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Journal Article

Co‑Designing and Learning in Virtual Reality: Development of Tool for Alcohol Resistance Training  pp219-234

Patricia Bianca Lyk, Gunver Majgaard, Lotte Vallentin-Holbech, Julie Dalgaard Guldager, Timo Dietrich, Sharyn Rundle-Thiele, Christiane Stock

© Jul 2020 Volume 18 Issue 3, Editor: Lars Elbæk, pp207 - 274

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Abstract

This paper presents the design process of a Danish educational virtual reality (VR) application for alcohol prevention. Denmark is one on the countries in Europe with the highest alcohol consumption among adolescents. Alcohol abuse is a risk factor for a variety of diseases and contributes as a significant factor to motor vehicle accidents. The application offers first‑hand experiences with alcohol in a safe environment. This is done by simulating a party situation using 125 different 360‑degree movie sequences and displaying it in a virtual reality headset. The users create their own experience through a choose your own adventure game experience. The experience is designed to acquire skills for recognizing and handling peer pressure, which has been found to be one of the main reasons for drinking initiation. These skills are acquired though experimental learning. The application is a product of a co‑design process involving 10 students (aged 18‑28) studying film making and game design at Askov Folk High School (a special kind of Danish boarding school without exams for young adults), Denmark, their teachers, alcohol experts from social services and researchers with expertise within health promotion, social marketing, VR, interaction design and game development. Additionally, 35 students from Askov Boarding School (aged 15‑17) participated as actors and extras. This article contributes to research within development of 360‑degree video applications for experimental learning with a practical example. The iterative design process of the application, containing exploration of key concepts, concept design, prototype design, pre‑usability testing, innovation design and usability test is described, as well as our reflections on virtual experimental learning in the application.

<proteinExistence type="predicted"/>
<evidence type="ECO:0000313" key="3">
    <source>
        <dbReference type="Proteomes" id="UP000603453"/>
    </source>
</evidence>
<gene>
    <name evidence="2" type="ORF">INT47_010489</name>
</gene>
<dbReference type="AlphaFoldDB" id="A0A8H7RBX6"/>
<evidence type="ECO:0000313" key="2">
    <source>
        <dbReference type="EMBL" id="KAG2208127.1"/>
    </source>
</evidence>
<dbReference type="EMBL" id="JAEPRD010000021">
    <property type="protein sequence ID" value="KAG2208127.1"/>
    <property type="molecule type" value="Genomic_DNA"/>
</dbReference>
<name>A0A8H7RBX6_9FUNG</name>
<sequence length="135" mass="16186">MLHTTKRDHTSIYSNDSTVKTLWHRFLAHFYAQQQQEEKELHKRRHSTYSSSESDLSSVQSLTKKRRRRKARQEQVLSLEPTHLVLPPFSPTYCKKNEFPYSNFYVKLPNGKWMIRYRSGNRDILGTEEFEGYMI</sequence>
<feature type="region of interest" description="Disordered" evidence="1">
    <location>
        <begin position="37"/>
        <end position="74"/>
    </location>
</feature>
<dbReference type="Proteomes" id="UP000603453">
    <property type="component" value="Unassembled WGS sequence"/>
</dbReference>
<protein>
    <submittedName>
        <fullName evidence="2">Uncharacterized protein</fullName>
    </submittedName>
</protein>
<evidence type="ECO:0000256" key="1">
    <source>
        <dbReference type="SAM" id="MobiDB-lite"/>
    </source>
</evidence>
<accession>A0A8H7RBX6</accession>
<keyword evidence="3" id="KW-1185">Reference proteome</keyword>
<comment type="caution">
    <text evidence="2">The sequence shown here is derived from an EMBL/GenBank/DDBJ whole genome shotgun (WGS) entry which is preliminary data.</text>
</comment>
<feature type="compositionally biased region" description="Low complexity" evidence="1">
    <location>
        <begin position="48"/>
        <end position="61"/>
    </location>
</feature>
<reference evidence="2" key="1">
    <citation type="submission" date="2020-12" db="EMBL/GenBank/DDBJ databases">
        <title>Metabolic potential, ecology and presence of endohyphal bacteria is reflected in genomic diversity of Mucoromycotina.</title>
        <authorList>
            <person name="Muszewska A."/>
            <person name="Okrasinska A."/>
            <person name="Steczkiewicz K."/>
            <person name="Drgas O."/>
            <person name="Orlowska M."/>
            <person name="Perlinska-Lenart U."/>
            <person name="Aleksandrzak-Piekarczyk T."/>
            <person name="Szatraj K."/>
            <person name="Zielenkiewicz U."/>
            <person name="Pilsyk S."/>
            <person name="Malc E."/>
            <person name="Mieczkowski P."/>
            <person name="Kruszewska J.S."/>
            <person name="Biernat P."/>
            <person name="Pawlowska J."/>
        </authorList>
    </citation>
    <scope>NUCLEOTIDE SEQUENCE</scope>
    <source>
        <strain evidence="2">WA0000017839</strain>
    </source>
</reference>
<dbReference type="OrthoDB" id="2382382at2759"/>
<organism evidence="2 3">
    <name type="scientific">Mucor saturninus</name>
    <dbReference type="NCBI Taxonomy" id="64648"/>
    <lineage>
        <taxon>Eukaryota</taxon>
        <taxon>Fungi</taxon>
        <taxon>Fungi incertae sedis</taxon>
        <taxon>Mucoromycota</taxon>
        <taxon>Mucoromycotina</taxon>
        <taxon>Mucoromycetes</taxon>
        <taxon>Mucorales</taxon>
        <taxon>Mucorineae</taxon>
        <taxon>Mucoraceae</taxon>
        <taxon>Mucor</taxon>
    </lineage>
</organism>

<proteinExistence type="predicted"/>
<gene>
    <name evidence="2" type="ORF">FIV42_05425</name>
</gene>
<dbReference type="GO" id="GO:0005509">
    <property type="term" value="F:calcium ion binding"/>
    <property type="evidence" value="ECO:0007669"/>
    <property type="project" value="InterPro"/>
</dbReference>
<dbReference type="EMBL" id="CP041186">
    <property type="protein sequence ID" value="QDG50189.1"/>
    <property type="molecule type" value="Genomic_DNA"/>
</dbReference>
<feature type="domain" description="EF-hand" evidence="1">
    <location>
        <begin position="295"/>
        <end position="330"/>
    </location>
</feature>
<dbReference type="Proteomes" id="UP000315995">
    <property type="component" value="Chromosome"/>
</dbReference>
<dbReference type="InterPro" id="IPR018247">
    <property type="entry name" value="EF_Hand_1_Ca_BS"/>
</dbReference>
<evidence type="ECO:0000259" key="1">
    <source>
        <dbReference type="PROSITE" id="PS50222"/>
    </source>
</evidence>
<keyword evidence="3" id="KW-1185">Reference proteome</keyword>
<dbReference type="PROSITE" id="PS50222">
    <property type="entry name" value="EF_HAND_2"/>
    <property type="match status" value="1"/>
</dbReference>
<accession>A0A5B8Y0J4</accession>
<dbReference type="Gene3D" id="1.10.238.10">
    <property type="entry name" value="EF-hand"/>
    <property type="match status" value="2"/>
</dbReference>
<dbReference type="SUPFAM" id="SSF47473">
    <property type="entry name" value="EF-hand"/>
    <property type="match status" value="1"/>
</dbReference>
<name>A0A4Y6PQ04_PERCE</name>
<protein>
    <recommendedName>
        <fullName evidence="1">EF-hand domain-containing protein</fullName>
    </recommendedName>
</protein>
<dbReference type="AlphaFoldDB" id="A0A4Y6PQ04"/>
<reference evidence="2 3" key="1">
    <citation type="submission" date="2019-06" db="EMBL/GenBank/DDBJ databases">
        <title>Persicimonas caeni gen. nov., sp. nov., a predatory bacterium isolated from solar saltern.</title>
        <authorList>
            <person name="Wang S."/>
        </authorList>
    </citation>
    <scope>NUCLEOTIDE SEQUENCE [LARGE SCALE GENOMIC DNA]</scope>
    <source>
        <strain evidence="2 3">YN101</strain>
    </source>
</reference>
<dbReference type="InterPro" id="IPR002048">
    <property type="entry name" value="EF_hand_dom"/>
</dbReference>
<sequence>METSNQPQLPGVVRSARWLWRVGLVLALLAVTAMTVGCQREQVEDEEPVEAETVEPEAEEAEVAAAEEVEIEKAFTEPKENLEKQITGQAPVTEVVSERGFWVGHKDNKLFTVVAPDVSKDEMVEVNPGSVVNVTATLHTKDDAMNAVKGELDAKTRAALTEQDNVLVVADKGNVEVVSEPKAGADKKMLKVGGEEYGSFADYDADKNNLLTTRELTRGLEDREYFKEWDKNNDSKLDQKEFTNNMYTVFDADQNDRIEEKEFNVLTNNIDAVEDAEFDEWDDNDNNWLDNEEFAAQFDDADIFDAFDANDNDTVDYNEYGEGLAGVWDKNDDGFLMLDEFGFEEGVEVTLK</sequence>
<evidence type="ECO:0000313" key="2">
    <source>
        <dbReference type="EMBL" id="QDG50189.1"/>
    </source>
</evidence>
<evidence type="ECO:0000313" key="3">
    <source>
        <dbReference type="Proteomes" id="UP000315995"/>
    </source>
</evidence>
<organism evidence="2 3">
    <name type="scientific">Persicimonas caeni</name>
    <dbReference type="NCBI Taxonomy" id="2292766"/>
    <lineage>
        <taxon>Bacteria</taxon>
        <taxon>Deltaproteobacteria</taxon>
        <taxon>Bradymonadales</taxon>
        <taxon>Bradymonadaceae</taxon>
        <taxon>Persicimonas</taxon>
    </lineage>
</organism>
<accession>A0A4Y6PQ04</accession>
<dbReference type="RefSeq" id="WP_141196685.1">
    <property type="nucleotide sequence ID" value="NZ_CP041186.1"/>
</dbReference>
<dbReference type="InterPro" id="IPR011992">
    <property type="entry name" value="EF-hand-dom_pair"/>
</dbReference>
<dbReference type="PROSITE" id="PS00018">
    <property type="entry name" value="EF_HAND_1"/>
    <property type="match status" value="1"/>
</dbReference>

Keywords: Virtual reality, 360-degree video, co-design, alcohol prevention, learning, interaction

 

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